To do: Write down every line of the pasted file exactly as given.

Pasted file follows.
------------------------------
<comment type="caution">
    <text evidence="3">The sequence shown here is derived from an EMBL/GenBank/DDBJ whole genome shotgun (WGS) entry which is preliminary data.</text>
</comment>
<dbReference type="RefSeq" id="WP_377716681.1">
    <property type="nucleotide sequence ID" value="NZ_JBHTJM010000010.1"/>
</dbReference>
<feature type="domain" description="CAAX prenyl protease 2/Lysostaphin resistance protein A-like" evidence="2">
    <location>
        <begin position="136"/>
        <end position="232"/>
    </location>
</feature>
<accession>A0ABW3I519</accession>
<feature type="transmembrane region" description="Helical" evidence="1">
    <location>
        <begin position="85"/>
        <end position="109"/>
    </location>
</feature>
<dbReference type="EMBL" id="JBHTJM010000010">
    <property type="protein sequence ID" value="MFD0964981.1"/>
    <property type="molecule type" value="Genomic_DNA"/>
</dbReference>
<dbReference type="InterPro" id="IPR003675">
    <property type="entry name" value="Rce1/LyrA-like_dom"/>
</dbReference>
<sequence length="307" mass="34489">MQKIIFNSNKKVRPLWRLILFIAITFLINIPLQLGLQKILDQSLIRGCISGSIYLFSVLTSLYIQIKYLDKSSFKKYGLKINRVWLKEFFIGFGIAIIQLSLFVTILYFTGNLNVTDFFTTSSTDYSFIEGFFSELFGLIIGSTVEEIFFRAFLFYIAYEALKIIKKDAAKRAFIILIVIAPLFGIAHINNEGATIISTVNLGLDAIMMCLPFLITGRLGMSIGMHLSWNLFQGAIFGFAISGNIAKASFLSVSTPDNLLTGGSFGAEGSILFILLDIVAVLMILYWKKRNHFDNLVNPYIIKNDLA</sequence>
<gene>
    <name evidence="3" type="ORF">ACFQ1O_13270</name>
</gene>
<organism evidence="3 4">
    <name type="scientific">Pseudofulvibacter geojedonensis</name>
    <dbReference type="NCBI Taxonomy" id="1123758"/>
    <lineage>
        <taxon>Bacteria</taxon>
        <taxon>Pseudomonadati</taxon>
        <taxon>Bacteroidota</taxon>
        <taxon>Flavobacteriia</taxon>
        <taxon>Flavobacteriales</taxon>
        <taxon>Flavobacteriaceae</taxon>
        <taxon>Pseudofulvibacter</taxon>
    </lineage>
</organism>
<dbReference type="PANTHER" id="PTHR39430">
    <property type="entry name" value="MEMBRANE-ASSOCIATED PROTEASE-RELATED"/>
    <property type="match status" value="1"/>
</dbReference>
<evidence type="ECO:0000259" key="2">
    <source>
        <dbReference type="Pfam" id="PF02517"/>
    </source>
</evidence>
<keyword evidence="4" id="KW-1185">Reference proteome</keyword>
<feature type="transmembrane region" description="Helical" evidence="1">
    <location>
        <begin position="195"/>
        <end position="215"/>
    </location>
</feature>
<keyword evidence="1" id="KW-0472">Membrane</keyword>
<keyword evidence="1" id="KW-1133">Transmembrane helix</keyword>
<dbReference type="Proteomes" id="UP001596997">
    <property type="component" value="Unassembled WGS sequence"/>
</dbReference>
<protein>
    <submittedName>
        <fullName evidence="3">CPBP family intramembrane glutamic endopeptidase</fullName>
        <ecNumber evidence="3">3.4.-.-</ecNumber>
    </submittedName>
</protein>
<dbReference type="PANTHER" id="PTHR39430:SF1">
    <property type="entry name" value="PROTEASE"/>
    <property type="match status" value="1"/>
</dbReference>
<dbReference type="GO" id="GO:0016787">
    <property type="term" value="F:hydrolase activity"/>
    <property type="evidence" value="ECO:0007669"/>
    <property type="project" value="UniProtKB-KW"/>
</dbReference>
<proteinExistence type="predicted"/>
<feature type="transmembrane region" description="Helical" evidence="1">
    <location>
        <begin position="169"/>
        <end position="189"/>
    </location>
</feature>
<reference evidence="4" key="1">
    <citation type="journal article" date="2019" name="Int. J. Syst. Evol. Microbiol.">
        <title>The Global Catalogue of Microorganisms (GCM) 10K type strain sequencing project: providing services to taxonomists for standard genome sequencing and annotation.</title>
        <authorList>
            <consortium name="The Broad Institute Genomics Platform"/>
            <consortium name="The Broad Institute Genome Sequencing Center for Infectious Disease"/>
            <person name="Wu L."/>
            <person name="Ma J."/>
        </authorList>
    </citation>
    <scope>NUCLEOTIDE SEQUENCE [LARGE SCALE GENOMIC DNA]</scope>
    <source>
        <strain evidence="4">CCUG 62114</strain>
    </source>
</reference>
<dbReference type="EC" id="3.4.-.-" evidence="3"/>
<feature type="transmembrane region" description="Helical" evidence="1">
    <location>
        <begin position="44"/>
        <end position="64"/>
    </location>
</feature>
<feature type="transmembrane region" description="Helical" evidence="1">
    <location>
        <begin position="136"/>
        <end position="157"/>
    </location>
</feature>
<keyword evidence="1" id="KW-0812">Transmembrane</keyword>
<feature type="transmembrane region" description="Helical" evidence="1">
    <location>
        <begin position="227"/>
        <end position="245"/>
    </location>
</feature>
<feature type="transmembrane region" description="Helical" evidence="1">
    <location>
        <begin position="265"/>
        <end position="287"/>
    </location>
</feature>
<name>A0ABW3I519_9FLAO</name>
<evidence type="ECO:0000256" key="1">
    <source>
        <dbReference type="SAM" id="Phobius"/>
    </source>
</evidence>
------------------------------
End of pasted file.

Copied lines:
<comment type="caution">
    <text evidence="3">The sequence shown here is derived from an EMBL/GenBank/DDBJ whole genome shotgun (WGS) entry which is preliminary data.</text>
</comment>
<dbReference type="RefSeq" id="WP_377716681.1">
    <property type="nucleotide sequence ID" value="NZ_JBHTJM010000010.1"/>
</dbReference>
<feature type="domain" description="CAAX prenyl protease 2/Lysostaphin resistance protein A-like" evidence="2">
    <location>
        <begin position="136"/>
        <end position="232"/>
    </location>
</feature>
<accession>A0ABW3I519</accession>
<feature type="transmembrane region" description="Helical" evidence="1">
    <location>
        <begin position="85"/>
        <end position="109"/>
    </location>
</feature>
<dbReference type="EMBL" id="JBHTJM010000010">
    <property type="protein sequence ID" value="MFD0964981.1"/>
    <property type="molecule type" value="Genomic_DNA"/>
</dbReference>
<dbReference type="InterPro" id="IPR003675">
    <property type="entry name" value="Rce1/LyrA-like_dom"/>
</dbReference>
<sequence length="307" mass="34489">MQKIIFNSNKKVRPLWRLILFIAITFLINIPLQLGLQKILDQSLIRGCISGSIYLFSVLTSLYIQIKYLDKSSFKKYGLKINRVWLKEFFIGFGIAIIQLSLFVTILYFTGNLNVTDFFTTSSTDYSFIEGFFSELFGLIIGSTVEEIFFRAFLFYIAYEALKIIKKDAAKRAFIILIVIAPLFGIAHINNEGATIISTVNLGLDAIMMCLPFLITGRLGMSIGMHLSWNLFQGAIFGFAISGNIAKASFLSVSTPDNLLTGGSFGAEGSILFILLDIVAVLMILYWKKRNHFDNLVNPYIIKNDLA</sequence>
<gene>
    <name evidence="3" type="ORF">ACFQ1O_13270</name>
</gene>
<organism evidence="3 4">
    <name type="scientific">Pseudofulvibacter geojedonensis</name>
    <dbReference type="NCBI Taxonomy" id="1123758"/>
    <lineage>
        <taxon>Bacteria</taxon>
        <taxon>Pseudomonadati</taxon>
        <taxon>Bacteroidota</taxon>
        <taxon>Flavobacteriia</taxon>
        <taxon>Flavobacteriales</taxon>
        <taxon>Flavobacteriaceae</taxon>
        <taxon>Pseudofulvibacter</taxon>
    </lineage>
</organism>
<dbReference type="PANTHER" id="PTHR39430">
    <property type="entry name" value="MEMBRANE-ASSOCIATED PROTEASE-RELATED"/>
    <property type="match status" value="1"/>
</dbReference>
<evidence type="ECO:0000259" key="2">
    <source>
        <dbReference type="Pfam" id="PF02517"/>
    </source>
</evidence>
<keyword evidence="4" id="KW-1185">Reference proteome</keyword>
<feature type="transmembrane region" description="Helical" evidence="1">
    <location>
        <begin position="195"/>
        <end position="215"/>
    </location>
</feature>
<keyword evidence="1" id="KW-0472">Membrane</keyword>
<keyword evidence="1" id="KW-1133">Transmembrane helix</keyword>
<dbReference type="Proteomes" id="UP001596997">
    <property type="component" value="Unassembled WGS sequence"/>
</dbReference>
<protein>
    <submittedName>
        <fullName evidence="3">CPBP family intramembrane glutamic endopeptidase</fullName>
        <ecNumber evidence="3">3.4.-.-</ecNumber>
    </submittedName>
</protein>
<dbReference type="PANTHER" id="PTHR39430:SF1">
    <property type="entry name" value="PROTEASE"/>
    <property type="match status" value="1"/>
</dbReference>
<dbReference type="GO" id="GO:0016787">
    <property type="term" value="F:hydrolase activity"/>
    <property type="evidence" value="ECO:0007669"/>
    <property type="project" value="UniProtKB-KW"/>
</dbReference>
<proteinExistence type="predicted"/>
<feature type="transmembrane region" description="Helical" evidence="1">
    <location>
        <begin position="169"/>
        <end position="189"/>
    </location>
</feature>
<reference evidence="4" key="1">
    <citation type="journal article" date="2019" name="Int. J. Syst. Evol. Microbiol.">
        <title>The Global Catalogue of Microorganisms (GCM) 10K type strain sequencing project: providing services to taxonomists for standard genome sequencing and annotation.</title>
        <authorList>
            <consortium name="The Broad Institute Genomics Platform"/>
            <consortium name="The Broad Institute Genome Sequencing Center for Infectious Disease"/>
            <person name="Wu L."/>
            <person name="Ma J."/>
        </authorList>
    </citation>
    <scope>NUCLEOTIDE SEQUENCE [LARGE SCALE GENOMIC DNA]</scope>
    <source>
        <strain evidence="4">CCUG 62114</strain>
    </source>
</reference>
<dbReference type="EC" id="3.4.-.-" evidence="3"/>
<feature type="transmembrane region" description="Helical" evidence="1">
    <location>
        <begin position="44"/>
        <end position="64"/>
    </location>
</feature>
<feature type="transmembrane region" description="Helical" evidence="1">
    <location>
        <begin position="136"/>
        <end position="157"/>
    </location>
</feature>
<keyword evidence="1" id="KW-0812">Transmembrane</keyword>
<feature type="transmembrane region" description="Helical" evidence="1">
    <location>
        <begin position="227"/>
        <end position="245"/>
    </location>
</feature>
<feature type="transmembrane region" description="Helical" evidence="1">
    <location>
        <begin position="265"/>
        <end position="287"/>
    </location>
</feature>
<name>A0ABW3I519_9FLAO</name>
<evidence type="ECO:0000256" key="1">
    <source>
        <dbReference type="SAM" id="Phobius"/>
    </source>
</evidence>